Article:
As we started to look for a café or restaurant, each street seemed to contain new surprises. Taking a photo of a particularly striking building, a local stopped to tell me that that this was in fact one of the oldest buildings in the entire area and that its façade was protected by law. On another street there was a sofa on the sidewalk. Then, cheek by jowl with cool cafes and old world tango shops, there was the graffiti. However, this does not really seem to be the correct name in this case. Far from being urban blight, this was really street art that enhanced rather than detracted from the beauty of the area.
After an exhaustive search, we found a pretty chic restaurant with a lot of vegetarian options. I visibly irritated the fairly uppity waiter by ordering a ‘café con leche’ before my meal. The same guy had been giving my friend and I disapproving looks as we were talking beforehand. I am sure my cardinal error confirmed his impression of us as foreign devils or hopeless barbarians. In any case, the food turned out to be excellent and I loved the décor.
PS: My friend stayed on in Buenos Aires for a poetry festival and eventually bonded with the snooty waiter.
Getting there: Within walking distance of the city centre. Follow the signs from Avenida de Mayo.
There are Subte stations on the fringes of the barrio but none directly in the heart of San Telmo.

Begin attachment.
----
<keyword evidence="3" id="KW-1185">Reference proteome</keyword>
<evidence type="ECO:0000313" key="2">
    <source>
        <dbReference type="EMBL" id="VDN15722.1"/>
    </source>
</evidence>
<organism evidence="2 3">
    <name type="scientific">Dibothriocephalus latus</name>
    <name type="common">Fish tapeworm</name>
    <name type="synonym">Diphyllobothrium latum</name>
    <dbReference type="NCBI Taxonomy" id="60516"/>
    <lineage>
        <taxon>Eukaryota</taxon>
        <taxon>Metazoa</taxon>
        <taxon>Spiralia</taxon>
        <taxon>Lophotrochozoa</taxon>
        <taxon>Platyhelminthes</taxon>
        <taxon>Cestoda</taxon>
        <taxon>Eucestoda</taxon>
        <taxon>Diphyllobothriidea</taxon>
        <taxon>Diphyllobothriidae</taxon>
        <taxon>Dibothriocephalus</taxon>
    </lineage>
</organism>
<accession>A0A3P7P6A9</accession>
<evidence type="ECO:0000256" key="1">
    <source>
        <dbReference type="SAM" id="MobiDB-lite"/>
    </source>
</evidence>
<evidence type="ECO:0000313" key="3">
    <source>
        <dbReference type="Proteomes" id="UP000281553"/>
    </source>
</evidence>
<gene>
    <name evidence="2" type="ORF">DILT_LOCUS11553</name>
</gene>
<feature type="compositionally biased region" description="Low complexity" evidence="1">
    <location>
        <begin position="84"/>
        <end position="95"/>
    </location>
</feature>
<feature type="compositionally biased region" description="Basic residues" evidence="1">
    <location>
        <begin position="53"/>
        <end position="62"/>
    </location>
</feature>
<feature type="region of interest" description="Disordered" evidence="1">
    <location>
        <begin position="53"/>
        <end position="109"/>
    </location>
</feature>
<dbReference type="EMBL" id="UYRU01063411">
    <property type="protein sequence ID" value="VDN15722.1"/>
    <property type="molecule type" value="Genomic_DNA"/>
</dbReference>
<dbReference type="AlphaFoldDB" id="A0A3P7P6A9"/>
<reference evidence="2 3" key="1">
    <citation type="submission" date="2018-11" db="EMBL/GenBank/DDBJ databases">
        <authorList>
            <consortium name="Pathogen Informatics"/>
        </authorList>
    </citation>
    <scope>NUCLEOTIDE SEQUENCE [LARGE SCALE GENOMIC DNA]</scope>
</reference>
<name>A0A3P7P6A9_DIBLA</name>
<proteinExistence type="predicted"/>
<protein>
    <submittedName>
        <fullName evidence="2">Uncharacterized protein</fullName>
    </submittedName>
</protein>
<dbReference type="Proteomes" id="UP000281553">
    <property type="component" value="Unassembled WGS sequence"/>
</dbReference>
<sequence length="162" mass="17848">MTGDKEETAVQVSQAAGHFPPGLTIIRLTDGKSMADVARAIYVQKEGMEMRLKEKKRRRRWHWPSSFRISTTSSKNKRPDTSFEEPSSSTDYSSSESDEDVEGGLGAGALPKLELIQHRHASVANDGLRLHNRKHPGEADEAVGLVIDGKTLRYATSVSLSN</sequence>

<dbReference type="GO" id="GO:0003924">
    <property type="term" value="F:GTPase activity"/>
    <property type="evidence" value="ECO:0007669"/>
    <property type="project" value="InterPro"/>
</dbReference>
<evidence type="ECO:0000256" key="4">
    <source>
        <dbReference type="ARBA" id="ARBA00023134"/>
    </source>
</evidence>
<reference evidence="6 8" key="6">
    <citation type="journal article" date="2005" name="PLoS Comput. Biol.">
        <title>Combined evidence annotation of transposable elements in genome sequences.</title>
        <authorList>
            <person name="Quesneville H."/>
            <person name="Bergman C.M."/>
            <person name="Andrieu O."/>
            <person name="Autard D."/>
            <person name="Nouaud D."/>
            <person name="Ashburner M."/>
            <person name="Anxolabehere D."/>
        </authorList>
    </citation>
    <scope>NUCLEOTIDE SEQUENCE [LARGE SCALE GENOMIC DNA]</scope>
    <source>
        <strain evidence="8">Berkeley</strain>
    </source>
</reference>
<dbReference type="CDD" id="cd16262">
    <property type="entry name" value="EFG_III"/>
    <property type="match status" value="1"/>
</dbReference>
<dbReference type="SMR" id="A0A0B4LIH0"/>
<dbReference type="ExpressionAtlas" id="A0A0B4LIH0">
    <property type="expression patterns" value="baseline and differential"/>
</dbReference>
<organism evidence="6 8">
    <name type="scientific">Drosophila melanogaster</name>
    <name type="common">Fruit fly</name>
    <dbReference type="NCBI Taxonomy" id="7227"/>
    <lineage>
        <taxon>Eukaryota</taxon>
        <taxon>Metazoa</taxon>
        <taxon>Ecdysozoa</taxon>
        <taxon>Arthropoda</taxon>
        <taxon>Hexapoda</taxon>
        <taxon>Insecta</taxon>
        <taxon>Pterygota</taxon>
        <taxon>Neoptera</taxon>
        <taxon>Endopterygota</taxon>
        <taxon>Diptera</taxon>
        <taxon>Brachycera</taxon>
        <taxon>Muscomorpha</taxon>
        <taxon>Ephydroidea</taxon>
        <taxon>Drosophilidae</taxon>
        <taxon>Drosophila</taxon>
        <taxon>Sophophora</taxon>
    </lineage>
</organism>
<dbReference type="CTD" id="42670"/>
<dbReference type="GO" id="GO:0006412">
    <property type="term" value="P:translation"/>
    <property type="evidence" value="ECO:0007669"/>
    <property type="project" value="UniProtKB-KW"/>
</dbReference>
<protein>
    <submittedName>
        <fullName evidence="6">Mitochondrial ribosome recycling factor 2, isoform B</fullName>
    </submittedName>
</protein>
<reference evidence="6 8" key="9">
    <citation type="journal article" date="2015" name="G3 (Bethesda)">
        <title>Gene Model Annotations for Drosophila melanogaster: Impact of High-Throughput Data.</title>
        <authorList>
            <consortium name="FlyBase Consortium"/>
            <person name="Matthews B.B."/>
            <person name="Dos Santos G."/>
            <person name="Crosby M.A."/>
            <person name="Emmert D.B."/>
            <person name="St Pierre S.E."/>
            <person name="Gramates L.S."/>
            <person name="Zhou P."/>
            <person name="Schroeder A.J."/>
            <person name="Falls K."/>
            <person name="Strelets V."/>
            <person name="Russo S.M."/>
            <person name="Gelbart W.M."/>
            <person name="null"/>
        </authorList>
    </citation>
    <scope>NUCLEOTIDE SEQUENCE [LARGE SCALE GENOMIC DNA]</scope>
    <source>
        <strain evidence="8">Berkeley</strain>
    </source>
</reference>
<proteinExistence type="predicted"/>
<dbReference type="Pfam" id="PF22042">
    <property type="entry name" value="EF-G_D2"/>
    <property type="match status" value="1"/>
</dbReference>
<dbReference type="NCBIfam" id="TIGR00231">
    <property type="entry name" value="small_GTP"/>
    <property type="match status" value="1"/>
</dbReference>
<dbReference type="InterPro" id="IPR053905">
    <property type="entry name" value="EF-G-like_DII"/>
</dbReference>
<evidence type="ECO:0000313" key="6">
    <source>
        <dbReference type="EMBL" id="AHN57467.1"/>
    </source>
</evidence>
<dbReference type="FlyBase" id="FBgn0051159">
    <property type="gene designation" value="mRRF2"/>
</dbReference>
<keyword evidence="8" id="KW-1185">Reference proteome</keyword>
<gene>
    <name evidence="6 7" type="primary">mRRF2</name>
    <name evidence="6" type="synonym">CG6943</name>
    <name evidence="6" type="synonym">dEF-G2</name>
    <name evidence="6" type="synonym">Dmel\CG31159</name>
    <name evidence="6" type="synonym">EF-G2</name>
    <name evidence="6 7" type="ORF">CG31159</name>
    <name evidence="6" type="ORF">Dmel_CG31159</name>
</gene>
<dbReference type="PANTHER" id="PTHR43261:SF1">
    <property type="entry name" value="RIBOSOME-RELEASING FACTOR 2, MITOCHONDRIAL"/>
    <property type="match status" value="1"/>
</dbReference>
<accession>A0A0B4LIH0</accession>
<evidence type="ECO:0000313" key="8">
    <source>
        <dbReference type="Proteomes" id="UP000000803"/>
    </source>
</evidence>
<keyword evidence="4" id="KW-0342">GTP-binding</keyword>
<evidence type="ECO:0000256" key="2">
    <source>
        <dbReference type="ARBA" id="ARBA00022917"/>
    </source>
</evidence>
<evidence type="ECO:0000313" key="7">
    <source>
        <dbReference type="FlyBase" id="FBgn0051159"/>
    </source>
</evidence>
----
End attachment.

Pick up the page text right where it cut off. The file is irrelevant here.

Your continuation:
Eating: Café Origen
Address: Humberto Primo 599, C1103ACK CABA, Argentina
Phone: 54 11 4362-7979
Big Sights: San Telmo Market (always full of character but at its best and jam packed on Sundays)
San Telmo Market website: http://www.feriadesantelmo.com/ (information in Spanish only)
Top Tip: Sunday at San Telmo market is an experience that should not be missed and it showcases the lively and bohemian character of the city. However, watch out for thieves and pickpockets. Many locals wear their day packs in front in order to avoid theft. Take note!
Puerto Madero and Microcentro
Puerto Madero is the place where Buenos Aires wears its hippest face. Following in the footsteps of notable dockland regeneration projects such as London and Barcelona,it is everything that you would expect from such an area. Home to an array of high-end restaurants and cafes, this is a busy area where the young like to congregate and it makes for a great walk, particularly if you come from Plaza de Mayo.
Plaza de Mayo is the heart of Microcentro, the European heart of this South American metropolis. La Casa Rosada is the presidential palace from whose balcony figures such as Eva Peron, Cristina Kirchner and Madonna (the balcony scene in Evita was actually filmed here) have addressed the masses. Las Abuelas de la Plaza de Mayo demonstrate here every Sunday and their presence is a reminder that the excesses of dictatorship were a reality in this country in the very recent past.
In contrast, Calle Florida, with its shops and cafes) is well worth a walk and there should be many less moneychangers touting there since Argentina abandoned the so-called ‘blue dollar’. However, do watch out for pickpockets when walking here. Like a phoenix, Microcentro dies at the weekend, but is reborn early each Monday morning. Should you decide to stay here, Gran Hotel Hispano is a restored Spanish colonial building with real charm.
Getting there: All SUBTE lines originate in Microcentro
Staying: Hotel Gran Hispano, Av. de Mayo 861, Buenos Aires, Argentina
Big Sights: La Casa Rosada, Calle Florida and Puerto Madero